Wine Access, November
Ontario producers push for sub-appellations in Niagara, Pelee
Island and Erie North Shore
VQA Ontario recently held a series of meetings with wineries
and grape growers on the creation of "sub-appellations" within
the existing viticultural areas of Niagara, Pelee Island and Erie
North Shore. A two-year study of microclimates and soils, led
by Dr. Tony Shaw of the Cool Climate Oenology and Viticulture
Institute at Brock University, was presented and 11 potential
sub-appellations were identified. Can we expect a rigid French-style
system? "No," said Laurie Macdonald, executive director of VQA
Ontario, "we just want to define the geographic areas right now,"
and she acknowledged that no consensus has emerged that any particular
areas of Ontario are the "best" places to grow certain varieties.
Macdonald said that although the push for sub-appellations came
mainly from producers, "more wineries are using geographical descriptions
other than Niagara Peninsula or Lake Erie North Shore. People
phone us and ask what it means; what are the boundaries of the
Beamsville Bench? The fact is, it's not defined." Macdonald is
hopeful that the ongoing consultation process will go smoothly
and the official designations will be signed into law as early
as next spring.
Ontario VQA stores remain stalled, while Liberals sit on bill
Tim Hudak, a Conservative MPP from Niagara, introduced a private
member's bill at Queen's Park in November 2003 to permit privately-run
retail outlets to sell VQA wines, but the bill has languished.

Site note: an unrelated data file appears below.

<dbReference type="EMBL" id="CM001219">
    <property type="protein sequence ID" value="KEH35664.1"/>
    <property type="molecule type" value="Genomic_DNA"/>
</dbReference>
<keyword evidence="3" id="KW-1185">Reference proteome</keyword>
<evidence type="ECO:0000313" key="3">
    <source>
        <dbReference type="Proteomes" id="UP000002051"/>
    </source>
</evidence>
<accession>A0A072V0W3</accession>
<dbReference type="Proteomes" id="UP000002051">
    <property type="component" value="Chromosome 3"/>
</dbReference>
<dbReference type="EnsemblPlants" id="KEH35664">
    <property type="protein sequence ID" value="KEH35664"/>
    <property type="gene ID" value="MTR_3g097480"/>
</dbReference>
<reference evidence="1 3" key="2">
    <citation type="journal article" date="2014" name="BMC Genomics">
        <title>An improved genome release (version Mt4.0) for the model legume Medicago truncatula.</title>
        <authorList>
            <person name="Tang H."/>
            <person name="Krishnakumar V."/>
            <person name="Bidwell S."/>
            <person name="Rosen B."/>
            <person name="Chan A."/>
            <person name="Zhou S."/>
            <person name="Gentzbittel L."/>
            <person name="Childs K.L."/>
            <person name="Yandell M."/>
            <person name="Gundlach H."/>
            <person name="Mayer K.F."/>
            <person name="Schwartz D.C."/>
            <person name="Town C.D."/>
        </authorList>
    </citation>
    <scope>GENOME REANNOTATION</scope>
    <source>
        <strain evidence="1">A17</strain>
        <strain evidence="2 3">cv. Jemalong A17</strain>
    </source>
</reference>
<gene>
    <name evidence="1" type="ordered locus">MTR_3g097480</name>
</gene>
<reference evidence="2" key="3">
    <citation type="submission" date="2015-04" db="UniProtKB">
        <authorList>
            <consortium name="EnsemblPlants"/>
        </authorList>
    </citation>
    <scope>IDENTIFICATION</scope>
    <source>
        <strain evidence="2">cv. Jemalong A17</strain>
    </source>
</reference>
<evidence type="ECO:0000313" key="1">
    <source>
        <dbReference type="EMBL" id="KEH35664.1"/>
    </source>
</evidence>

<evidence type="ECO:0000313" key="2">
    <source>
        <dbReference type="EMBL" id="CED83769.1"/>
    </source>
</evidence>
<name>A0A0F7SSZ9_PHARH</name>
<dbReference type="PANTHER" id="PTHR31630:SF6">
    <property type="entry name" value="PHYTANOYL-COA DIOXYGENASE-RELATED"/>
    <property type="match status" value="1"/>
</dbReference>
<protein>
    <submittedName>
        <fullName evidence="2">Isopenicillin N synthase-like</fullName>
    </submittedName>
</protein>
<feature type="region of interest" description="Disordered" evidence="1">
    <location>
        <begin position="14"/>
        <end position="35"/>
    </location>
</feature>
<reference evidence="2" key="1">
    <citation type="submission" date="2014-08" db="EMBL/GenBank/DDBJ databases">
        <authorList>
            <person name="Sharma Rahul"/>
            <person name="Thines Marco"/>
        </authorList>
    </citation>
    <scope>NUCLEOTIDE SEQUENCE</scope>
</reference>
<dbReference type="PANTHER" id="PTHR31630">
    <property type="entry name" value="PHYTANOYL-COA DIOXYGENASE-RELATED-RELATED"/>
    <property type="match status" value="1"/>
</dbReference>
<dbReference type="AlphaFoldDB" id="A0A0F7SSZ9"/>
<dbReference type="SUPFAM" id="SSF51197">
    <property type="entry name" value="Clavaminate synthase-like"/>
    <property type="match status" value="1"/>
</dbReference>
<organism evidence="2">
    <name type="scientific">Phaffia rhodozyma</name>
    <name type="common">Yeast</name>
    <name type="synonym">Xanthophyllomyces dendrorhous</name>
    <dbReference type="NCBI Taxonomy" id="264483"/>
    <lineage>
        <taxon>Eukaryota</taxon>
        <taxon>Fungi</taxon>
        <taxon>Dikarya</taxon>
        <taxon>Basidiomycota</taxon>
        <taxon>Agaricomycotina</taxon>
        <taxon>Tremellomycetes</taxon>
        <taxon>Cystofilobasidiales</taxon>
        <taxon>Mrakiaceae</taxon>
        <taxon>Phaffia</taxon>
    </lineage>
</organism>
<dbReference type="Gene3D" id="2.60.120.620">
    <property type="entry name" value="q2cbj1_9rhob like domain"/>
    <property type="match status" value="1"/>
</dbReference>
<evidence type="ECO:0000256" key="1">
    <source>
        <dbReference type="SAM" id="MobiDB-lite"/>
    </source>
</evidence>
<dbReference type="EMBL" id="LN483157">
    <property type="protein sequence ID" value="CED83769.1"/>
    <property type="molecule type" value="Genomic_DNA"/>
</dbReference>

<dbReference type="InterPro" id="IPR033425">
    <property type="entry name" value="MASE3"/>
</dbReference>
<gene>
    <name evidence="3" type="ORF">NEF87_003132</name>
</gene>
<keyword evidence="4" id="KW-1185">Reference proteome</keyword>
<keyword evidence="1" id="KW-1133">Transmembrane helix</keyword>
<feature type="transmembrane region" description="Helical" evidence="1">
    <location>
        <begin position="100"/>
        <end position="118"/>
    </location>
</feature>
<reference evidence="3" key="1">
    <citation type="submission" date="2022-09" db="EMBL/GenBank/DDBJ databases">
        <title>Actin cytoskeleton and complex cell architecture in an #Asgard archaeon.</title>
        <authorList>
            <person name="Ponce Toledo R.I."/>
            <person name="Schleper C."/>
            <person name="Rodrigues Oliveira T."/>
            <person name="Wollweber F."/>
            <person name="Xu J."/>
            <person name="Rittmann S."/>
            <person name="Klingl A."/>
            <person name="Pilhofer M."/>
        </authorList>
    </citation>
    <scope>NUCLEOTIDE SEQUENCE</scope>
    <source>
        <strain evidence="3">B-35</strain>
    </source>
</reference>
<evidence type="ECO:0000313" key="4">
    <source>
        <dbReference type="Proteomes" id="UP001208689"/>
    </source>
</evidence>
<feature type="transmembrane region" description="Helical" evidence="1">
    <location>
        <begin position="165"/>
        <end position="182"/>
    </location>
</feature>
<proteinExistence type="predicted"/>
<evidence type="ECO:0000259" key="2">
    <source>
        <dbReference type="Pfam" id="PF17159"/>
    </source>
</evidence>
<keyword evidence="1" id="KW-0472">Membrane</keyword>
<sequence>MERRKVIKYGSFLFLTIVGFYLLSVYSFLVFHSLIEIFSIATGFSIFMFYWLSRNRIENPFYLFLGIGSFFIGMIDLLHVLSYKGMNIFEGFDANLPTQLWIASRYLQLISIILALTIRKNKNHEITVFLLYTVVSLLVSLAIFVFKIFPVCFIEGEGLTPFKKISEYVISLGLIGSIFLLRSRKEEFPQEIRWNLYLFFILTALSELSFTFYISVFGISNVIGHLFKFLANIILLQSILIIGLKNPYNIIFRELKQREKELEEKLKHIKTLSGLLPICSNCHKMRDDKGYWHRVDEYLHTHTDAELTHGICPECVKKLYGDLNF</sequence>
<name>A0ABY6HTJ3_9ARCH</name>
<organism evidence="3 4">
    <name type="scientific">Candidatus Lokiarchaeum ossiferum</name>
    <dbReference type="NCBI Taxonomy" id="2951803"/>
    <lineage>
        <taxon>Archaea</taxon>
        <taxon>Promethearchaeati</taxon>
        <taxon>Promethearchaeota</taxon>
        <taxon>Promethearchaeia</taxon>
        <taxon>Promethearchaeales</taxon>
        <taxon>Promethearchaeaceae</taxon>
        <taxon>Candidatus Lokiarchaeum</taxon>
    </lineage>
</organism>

"Initially I had some encouraging comments from [Liberal] ministers,"
said Hudak, "but almost a year has passed and I've yet to see
any action." Hudak pointed to the successful program in British
Columbia, which now has around 20 stores licenced to sell only
VQA wines, as a model. There are over 250 privately-run outlets
selling Ontario wines, but the number of licences was capped in
1988 in General Agreement on Trade and Tariffs negotiations. Hudak's
bill would create "new VQA-only Ontario wine stores. It would
allow cross-selling of brands, so multiple wineries would be represented
in each store. Currently winery retail stores are limited to selling
only the brands of that particular company." Hudak says he is
optimistic about the bill and that there is strong support from
the wine industry. However, Liberal Minister of Consumer and Business
Services, Jim Watson, said that although he likes the idea, the
trade agreements are crystal clear: we can't favour domestic products.
Watson said that the existing licences were "grandfathered" and
that B.C. had re-defined pre-existing licences, something the
Ontario industry is reluctant to do. "If we could do this within
international law, I'd be the first one there clipping a ribbon
at a VQA store," Watson said. In other words, don't hold your
After nearly a decade at Inniskillin, Philip Dowell heads
back to Australia, and the search is on for his replacement
Inniskillin's winemaker of six years, Philip Dowell, has gone
back to Australia. Billion-dollar powerhouse Southcorp, whose